Viewpoint article by Sabri Abarkan, Vivsan
Entering a new era of technology and information distribution comes with growing demands. While in the past governments, scientists and businesses have capitalised on restricting access to information, many are beginning to see the potential in developing new services in an environment where information is readily available to everyone. Europe has implemented the G8 Open Data Charter, and national governments around the world are opening up vast amounts of data produced in the past. In such an environment, scientists and businesses can look to thrive through utilization rather than ownership of information, and develop new types of services.
QuaLiFY, as EU-funded research comprised of SMEs and research and technology organisations, is embarking on this mission. A platform of scientifically validated information is being created that supports personalised health and nutrition advice. Due to its nature, the platform will only grow in value as more information is connected to it, thereby providing a wider range of information to match increasingly the needs of users. With established protocols for information storage and delivery, dissemination of information is optimised, and interested parties allowed to access information they need from a single location in a presentable format.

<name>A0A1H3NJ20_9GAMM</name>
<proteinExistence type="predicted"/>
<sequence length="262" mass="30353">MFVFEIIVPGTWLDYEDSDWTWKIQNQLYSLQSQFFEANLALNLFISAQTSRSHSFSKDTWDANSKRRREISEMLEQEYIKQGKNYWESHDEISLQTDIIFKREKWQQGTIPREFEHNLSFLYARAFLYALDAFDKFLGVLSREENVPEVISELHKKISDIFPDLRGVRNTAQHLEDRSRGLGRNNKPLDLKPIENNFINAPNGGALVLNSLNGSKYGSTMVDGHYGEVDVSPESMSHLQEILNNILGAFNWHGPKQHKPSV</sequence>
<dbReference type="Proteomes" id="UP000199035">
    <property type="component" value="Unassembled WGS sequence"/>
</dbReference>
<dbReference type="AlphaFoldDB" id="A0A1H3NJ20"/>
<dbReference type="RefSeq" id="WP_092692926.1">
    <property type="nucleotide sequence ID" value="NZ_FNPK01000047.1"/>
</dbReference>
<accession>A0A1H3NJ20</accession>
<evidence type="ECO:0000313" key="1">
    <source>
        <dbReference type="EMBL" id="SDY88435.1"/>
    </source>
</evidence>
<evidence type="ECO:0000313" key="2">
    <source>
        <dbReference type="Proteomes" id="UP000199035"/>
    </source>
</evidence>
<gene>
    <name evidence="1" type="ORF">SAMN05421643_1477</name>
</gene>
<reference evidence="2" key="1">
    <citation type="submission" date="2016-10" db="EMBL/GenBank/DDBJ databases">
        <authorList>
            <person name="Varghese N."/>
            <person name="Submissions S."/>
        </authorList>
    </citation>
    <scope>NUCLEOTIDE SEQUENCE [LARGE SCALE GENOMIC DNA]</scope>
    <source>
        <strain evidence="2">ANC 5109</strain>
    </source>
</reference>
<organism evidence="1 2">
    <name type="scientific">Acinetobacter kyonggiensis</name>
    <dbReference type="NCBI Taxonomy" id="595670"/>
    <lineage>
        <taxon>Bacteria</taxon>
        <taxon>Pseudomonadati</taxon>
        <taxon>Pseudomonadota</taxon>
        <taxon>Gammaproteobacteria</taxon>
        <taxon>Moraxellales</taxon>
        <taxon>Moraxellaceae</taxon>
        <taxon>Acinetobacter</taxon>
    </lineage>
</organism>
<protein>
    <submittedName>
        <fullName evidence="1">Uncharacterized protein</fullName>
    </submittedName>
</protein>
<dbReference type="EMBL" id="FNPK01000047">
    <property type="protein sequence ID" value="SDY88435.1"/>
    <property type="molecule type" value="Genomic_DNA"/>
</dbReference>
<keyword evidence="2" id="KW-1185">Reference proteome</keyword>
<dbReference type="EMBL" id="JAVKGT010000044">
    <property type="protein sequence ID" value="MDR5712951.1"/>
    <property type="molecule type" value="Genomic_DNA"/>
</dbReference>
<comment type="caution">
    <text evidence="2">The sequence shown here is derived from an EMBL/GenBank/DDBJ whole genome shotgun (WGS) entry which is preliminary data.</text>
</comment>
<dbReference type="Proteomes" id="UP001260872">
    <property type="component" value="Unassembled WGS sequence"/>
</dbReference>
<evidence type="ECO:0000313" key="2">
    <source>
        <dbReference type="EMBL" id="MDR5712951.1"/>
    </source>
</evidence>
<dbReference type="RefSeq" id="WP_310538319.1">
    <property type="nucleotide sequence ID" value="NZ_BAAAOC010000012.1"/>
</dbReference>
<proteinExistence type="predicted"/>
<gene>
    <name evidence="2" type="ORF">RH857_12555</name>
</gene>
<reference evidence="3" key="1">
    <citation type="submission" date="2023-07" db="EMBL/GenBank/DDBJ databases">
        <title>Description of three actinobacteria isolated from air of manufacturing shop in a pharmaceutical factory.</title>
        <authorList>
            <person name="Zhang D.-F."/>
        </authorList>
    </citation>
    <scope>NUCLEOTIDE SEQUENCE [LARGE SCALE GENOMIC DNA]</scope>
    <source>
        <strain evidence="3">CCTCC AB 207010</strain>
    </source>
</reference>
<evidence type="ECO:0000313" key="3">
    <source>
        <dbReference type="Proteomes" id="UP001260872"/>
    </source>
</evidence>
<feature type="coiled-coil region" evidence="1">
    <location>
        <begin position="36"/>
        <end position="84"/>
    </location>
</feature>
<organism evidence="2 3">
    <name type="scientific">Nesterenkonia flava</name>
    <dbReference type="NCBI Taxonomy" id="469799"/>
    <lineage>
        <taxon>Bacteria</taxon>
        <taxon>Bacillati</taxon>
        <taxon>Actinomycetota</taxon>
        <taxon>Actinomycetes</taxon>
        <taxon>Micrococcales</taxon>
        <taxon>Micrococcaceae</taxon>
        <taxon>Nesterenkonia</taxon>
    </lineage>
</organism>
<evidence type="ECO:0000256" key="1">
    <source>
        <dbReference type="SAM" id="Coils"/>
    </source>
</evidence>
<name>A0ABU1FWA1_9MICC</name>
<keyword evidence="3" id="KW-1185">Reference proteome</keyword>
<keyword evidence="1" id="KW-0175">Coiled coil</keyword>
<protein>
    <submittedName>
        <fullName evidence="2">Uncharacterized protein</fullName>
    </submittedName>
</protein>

The result of open data on a publically accessible platform, where a wide range of scientific organisations and companies can contribute/ participate, is specialisation across a wide range of areas while maintaining quality. As well as increasing the usefulness through quality and categorisation, this also allows research and business to improve their activities and services. Vitakid, a platform for the health and well-being of children, for example, will connect to the QuaLiFY Server Platform to improve its services.